Demystification of the Birth and Funding of the NSDAP
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What exactly did the NSDAP (National Socialist German Worker's Party) represent and who were its founding members? Why and how did Adolf Hitler transform the party from an unimpressive proletariat workers’ party to a full-fledged political machine that obtained absolute power in Germany? Perhaps more important, how was it funded? We answer these questions in this introduction. But first, we begin with an examination of the early stages of the NSDAP and its recruiting process. One must understand how this process unfolded if one is to understand the NSDAP’s position on Judaism and Freemasonry as well as the prevailing social and political order of the day. Naturally, we also reveal some of the other important aspects of its early development, which necessitates a fair amount of myth busting about Hitler, including who actually gave him money.
Triumvirate: Leadership, development and unity
Adolf Hitler, contrary to his own self-myths and the myths of others, was not poor—at least not until he had drained his savings and entitlements gallivanting in Vienna. Many historians have written that Hitler simply lived day-to-day wasting both his money and time, but in so doing they overlook Hitler’s experiences and ‘life education’ that later played such an important role in the development and direction of National Socialism as well as the Second World War. The development and direction of both can be traced to Hitler’s experiences during those “lost” years.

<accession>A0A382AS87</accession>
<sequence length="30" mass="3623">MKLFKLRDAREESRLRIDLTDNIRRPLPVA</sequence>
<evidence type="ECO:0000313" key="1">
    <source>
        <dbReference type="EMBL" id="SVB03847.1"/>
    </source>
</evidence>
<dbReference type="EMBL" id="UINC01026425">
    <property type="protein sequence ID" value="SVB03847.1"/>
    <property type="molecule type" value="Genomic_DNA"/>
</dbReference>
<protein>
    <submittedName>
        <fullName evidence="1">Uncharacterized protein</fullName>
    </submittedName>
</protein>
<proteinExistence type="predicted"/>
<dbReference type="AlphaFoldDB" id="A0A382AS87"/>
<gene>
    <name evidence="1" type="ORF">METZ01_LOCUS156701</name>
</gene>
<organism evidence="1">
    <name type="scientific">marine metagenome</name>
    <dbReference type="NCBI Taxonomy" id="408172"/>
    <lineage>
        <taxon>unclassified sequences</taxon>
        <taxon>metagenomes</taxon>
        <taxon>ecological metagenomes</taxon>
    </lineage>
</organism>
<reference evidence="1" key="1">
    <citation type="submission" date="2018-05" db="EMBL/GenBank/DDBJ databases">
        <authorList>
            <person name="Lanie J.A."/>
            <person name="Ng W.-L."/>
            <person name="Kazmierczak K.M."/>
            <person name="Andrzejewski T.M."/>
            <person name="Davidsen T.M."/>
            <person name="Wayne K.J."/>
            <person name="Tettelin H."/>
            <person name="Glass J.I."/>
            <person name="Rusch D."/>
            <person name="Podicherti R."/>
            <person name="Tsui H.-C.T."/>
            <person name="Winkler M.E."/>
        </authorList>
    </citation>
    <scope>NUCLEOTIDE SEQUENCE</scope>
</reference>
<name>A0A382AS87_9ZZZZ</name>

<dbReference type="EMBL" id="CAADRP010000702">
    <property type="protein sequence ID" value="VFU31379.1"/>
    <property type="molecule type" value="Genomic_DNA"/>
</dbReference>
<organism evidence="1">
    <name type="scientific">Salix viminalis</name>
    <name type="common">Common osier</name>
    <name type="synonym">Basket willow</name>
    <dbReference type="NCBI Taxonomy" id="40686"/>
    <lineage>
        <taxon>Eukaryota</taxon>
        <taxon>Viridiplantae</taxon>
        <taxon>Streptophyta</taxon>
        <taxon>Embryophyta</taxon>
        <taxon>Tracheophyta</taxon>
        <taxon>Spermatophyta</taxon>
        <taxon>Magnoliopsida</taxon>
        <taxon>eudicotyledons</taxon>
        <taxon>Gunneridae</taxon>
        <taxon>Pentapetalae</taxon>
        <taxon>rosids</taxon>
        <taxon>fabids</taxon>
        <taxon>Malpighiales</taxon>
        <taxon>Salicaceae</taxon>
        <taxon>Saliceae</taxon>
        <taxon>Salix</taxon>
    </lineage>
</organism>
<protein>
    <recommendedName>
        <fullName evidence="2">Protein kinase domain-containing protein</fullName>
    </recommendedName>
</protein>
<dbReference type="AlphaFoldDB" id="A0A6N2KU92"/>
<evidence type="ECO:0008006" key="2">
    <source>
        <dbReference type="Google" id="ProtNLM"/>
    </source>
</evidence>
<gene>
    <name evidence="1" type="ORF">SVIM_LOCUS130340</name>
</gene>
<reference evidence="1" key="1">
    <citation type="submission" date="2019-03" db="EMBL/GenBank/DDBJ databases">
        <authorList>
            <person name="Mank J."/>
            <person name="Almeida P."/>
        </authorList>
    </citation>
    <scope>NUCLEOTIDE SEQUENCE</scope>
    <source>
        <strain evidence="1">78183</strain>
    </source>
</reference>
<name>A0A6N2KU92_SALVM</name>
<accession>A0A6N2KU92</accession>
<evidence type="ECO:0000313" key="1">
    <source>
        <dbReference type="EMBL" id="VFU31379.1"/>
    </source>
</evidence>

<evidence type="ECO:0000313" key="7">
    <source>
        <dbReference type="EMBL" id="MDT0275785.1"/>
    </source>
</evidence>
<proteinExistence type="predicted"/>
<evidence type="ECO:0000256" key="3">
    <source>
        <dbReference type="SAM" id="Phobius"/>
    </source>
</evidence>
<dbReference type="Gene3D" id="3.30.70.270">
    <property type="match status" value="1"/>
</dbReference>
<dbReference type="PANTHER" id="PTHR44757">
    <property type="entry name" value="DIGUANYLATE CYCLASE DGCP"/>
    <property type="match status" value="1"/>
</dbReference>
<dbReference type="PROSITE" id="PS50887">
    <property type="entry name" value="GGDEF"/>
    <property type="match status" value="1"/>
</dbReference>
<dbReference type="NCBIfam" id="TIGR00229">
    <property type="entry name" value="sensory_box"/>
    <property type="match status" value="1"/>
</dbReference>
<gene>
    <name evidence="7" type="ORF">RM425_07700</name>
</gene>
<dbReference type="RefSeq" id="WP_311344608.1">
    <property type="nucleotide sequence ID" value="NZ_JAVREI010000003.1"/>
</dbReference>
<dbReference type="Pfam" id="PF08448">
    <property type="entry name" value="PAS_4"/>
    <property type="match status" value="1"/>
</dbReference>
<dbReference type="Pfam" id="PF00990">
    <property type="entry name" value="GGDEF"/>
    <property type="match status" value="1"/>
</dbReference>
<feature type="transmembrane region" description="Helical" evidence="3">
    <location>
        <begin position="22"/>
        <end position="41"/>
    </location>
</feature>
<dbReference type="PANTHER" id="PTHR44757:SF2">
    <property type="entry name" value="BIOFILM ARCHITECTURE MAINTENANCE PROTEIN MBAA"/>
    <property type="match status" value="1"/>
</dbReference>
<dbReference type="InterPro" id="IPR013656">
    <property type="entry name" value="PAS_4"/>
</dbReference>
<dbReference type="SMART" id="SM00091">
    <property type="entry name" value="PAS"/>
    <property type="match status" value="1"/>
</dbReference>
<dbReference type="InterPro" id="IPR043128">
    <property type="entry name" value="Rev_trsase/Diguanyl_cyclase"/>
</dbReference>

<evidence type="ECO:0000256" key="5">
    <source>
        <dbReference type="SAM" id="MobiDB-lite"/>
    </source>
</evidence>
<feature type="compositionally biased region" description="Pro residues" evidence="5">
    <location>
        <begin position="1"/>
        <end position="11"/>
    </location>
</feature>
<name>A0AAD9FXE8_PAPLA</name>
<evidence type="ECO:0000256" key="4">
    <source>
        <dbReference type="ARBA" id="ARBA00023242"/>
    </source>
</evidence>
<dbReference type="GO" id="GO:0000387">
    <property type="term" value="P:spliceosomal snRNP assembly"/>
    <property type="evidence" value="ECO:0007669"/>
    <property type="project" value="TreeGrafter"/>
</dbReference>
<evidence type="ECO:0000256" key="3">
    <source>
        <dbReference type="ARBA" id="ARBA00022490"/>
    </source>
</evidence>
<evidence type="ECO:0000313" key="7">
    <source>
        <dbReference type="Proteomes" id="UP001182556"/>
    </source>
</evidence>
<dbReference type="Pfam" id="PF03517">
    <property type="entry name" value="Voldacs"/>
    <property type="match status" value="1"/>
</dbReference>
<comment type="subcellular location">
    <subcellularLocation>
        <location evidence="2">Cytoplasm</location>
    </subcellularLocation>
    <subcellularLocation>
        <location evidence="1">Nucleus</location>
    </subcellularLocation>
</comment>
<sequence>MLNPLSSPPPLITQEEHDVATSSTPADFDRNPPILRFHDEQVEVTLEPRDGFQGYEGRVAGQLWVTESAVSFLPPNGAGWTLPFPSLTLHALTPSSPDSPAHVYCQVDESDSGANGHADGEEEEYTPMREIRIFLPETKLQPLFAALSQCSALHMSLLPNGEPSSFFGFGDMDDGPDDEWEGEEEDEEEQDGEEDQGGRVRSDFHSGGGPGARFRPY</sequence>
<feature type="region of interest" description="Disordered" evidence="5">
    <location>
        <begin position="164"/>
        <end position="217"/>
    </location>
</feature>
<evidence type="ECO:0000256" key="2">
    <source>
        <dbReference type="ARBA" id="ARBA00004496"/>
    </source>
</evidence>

Hitler, like so many other young German men and women of his day, fell from middle-class status into that of the “wretched proletariat.” This was something that young Hitler refused to accept. He was deeply embittered by his Vienna experiences, which offered false promises of prosperity and hope for young people with enough willpower and talent. The prevailing dissonance of the time and place in which he grew up inculcated in him a burning desire to change these circumstances, which is precisely what he did after 1933. Hitler was so resentful of the class-ridden society that was Vienna, and Austria and Europe generally, that one of his key aims throughout both the peace and war years was cultivating a system of merit. One’s birth station was not what mattered. What mattered were one’s talent, loyalty, dependability and fortitude, notably in the face of adversity and uncertainty. Hitler was able to overcome most imbedded class barriers in two distinct ways:
- He recruited both men and women from all social classes and accordingly tailored his speech and disposition to each, depending on his/her social standing.
- He supplanted economic valuation with racial valuation.